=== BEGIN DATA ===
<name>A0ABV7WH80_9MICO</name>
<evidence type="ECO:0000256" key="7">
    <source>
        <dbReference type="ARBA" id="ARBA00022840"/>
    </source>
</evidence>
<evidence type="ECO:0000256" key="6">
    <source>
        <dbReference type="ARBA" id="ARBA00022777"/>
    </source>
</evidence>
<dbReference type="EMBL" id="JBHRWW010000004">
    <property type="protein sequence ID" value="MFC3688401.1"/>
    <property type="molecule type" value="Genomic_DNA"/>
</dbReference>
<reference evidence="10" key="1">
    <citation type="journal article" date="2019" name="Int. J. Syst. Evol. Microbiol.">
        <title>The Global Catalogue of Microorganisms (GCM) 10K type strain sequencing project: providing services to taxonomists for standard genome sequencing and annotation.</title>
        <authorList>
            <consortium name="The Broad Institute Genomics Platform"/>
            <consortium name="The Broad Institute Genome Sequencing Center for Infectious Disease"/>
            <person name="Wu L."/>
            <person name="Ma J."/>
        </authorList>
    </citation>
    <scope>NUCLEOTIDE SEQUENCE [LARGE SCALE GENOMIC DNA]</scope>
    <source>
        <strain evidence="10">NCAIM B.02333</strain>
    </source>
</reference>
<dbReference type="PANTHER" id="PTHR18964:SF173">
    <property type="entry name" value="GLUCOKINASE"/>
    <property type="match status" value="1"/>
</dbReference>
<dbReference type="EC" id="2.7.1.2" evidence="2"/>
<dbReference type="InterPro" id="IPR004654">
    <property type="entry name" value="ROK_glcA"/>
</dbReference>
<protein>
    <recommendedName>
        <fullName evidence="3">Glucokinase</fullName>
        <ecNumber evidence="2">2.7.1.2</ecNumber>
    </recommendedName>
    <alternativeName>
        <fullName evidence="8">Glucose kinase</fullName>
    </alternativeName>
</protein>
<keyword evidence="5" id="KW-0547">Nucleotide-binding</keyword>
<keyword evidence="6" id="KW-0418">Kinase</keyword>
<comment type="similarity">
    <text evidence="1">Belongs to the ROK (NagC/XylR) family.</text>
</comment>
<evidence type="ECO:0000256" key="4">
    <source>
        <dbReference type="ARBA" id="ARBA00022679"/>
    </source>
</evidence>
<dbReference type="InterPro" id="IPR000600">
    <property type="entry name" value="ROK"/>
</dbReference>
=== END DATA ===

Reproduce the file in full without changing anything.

<name>A0ABV7WH80_9MICO</name>
<evidence type="ECO:0000256" key="7">
    <source>
        <dbReference type="ARBA" id="ARBA00022840"/>
    </source>
</evidence>
<evidence type="ECO:0000256" key="6">
    <source>
        <dbReference type="ARBA" id="ARBA00022777"/>
    </source>
</evidence>
<dbReference type="EMBL" id="JBHRWW010000004">
    <property type="protein sequence ID" value="MFC3688401.1"/>
    <property type="molecule type" value="Genomic_DNA"/>
</dbReference>
<reference evidence="10" key="1">
    <citation type="journal article" date="2019" name="Int. J. Syst. Evol. Microbiol.">
        <title>The Global Catalogue of Microorganisms (GCM) 10K type strain sequencing project: providing services to taxonomists for standard genome sequencing and annotation.</title>
        <authorList>
            <consortium name="The Broad Institute Genomics Platform"/>
            <consortium name="The Broad Institute Genome Sequencing Center for Infectious Disease"/>
            <person name="Wu L."/>
            <person name="Ma J."/>
        </authorList>
    </citation>
    <scope>NUCLEOTIDE SEQUENCE [LARGE SCALE GENOMIC DNA]</scope>
    <source>
        <strain evidence="10">NCAIM B.02333</strain>
    </source>
</reference>
<dbReference type="PANTHER" id="PTHR18964:SF173">
    <property type="entry name" value="GLUCOKINASE"/>
    <property type="match status" value="1"/>
</dbReference>
<dbReference type="EC" id="2.7.1.2" evidence="2"/>
<dbReference type="InterPro" id="IPR004654">
    <property type="entry name" value="ROK_glcA"/>
</dbReference>
<protein>
    <recommendedName>
        <fullName evidence="3">Glucokinase</fullName>
        <ecNumber evidence="2">2.7.1.2</ecNumber>
    </recommendedName>
    <alternativeName>
        <fullName evidence="8">Glucose kinase</fullName>
    </alternativeName>
</protein>
<keyword evidence="5" id="KW-0547">Nucleotide-binding</keyword>
<keyword evidence="6" id="KW-0418">Kinase</keyword>
<comment type="similarity">
    <text evidence="1">Belongs to the ROK (NagC/XylR) family.</text>
</comment>
<evidence type="ECO:0000256" key="4">
    <source>
        <dbReference type="ARBA" id="ARBA00022679"/>
    </source>
</evidence>
<dbReference type="InterPro" id="IPR000600">
    <property type="entry name" value="ROK"/>
</dbReference>